A large town at the other end of the world sea

We have gone on, probably more than is good for you or for us, about the political resonances of Schleswig-Holstein, and about how Erskine Childers uses them so skilfully to make an unavoidable point about the growth in German power. Nonetheless, it turns out that this particular part of the world has always been on a very notable political fault line. In fact, it’s a line you can actually see today.

It is on September 30th that our heroes reach Schlei Fjord, south of the Flensburg fjord and, of course, on the route to Kiel, which is Davies’s real destination (though Carruthers knows nothing of this yet). As Carruthers says, this fjord is rather interesting:

I could see no sign of the entrance he had spoken of, and no wonder, for it is only eighty yards wide, though it leads to a fjord thirty miles long.

Schlei Fjord, from openstreetmap.org

Schlei Fjord, from openstreetmap.org

It is indeed a rather extraordinary landscape, judging by the map. Not only is it an enormous body of water with a tiny entrance – it also cuts deep into Schleswig-Holstein, reaching almost halfway across the peninsula.

It is this geographical landscape that brings us to the subject of this post. Because at the far end of the fjord, deep into the body of Schleswig-Holstein, a mighty town was founded in the eighth century. It was called Hedeby, and it was the second biggest city of the Vikings. These days, there’s nothing left of it other than a ring of trees on a raised bank.

Hedeby Today, from Wikimedia Commons "Haithabu Haddebyer Noor WT2005". Licensed under CC BY-SA 3.0 via Wikimedia Commons

Hedeby Today, from Wikimedia Commons “Haithabu Haddebyer Noor WT2005”. Licensed under CC BY-SA 3.0 via Wikimedia Commons

In those days before canals, the Schlei Fjord afforded your entrepreneurial Viking with an obvious opportunity. Instead of sailing your ship all the way around the Jutland peninsula to reach to the North Sea, you could sail it to Hedeby at the head of the Schlei Fjord, lift it out of the water, carry it a mere 10 miles and then reach the Treene River. The Treene flows into the Eider, and the Eider flows into the North Sea.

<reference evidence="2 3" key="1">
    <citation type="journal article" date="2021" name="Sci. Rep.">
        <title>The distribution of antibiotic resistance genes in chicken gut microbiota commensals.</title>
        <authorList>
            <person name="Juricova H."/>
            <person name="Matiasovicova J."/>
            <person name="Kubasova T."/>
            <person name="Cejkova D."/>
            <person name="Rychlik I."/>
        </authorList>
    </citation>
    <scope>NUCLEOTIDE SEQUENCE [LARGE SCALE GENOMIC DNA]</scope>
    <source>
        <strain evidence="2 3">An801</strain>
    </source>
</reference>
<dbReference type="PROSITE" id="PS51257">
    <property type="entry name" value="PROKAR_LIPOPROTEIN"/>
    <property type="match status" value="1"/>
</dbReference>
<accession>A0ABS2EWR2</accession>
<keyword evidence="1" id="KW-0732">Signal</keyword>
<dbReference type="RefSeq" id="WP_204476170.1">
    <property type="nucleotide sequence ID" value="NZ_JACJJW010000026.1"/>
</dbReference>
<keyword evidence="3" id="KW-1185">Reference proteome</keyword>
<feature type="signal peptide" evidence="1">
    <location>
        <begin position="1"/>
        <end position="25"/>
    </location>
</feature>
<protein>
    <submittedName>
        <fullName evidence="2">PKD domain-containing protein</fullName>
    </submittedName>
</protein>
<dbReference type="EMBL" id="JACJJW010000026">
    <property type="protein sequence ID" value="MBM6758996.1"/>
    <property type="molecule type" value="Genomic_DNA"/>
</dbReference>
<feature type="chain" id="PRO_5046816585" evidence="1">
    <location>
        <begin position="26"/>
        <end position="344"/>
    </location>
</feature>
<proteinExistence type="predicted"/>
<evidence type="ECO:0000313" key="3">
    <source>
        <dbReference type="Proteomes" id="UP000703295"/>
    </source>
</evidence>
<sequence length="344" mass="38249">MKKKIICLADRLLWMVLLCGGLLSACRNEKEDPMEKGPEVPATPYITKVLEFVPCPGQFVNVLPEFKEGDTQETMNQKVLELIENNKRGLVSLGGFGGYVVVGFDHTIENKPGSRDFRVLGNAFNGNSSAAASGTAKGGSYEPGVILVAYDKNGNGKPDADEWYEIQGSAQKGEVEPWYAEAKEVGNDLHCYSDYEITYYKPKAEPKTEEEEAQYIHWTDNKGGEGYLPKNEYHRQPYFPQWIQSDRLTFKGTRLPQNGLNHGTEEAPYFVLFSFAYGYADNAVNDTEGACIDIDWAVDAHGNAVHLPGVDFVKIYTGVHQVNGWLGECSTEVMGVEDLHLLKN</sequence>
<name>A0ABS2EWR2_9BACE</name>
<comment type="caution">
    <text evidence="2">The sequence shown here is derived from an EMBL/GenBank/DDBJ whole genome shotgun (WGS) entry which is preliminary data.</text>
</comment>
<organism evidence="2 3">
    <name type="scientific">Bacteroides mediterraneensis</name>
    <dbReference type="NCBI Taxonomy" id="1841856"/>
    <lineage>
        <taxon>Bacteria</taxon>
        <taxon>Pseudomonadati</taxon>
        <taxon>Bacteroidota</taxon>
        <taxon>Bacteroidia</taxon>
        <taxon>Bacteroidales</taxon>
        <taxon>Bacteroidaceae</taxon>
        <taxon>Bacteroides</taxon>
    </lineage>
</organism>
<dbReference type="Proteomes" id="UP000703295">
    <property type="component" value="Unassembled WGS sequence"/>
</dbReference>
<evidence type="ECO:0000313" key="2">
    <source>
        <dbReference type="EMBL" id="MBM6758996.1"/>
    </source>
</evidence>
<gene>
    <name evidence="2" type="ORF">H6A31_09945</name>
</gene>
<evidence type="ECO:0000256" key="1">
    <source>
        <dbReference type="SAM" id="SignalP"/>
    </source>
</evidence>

So important was this location that Hedeby grew mighty on the back of it, attracting traders from as far away as Arab Spain. One of these traders, called al-Tartushi, described the world of Hedeby thus:

Hedeby is a large town at the other end of the world sea…. The town is not rich in goods… The staple food is fish, since it is so plentiful. It often happens that a newborn infant is tossed into the sea to save raising it. Also… Women may divorce their husbands. Nothing can compare with the dreadful singing of these people, worse even than the barking of dogs.

Hedeby’s singers may not have been up to much, but its merchants were. So successful were they that that Hedeby captured the attention of the peoples who lived to the south of it – the Frisians, the Franks and the Wends. One doesn’t normally think of Vikings as being a defensive lot, but in this case they were keen to protect their trading golden egg. So they built an earth wall, called the Danewirk, across almost the entire width of the peninsula just south of Hedeby. It is this wall, rather like Offa’s Dyke, that can be seen today.

The Danewirk didn’t work. Hedeby was lost for most of the 10th century, first to the Swedes and then to the Franks. King Harald Bluetooth, conqueror and inventor of local wireless networks, got Hedeby back in 983, but raids continued and in the 11th century Hedeby was abandoned for the neighbouring town of Schleswig.

We like to imagine an earlier version of Carruthers and Davies, dressed in furs and leather instead of Norfolk jackets, pottering around the waters of the Schlei Fjord and coming across a dastardly Swedish plot to invade their precious town from the sea. And singing their awful songs, worse than the barking of dogs.

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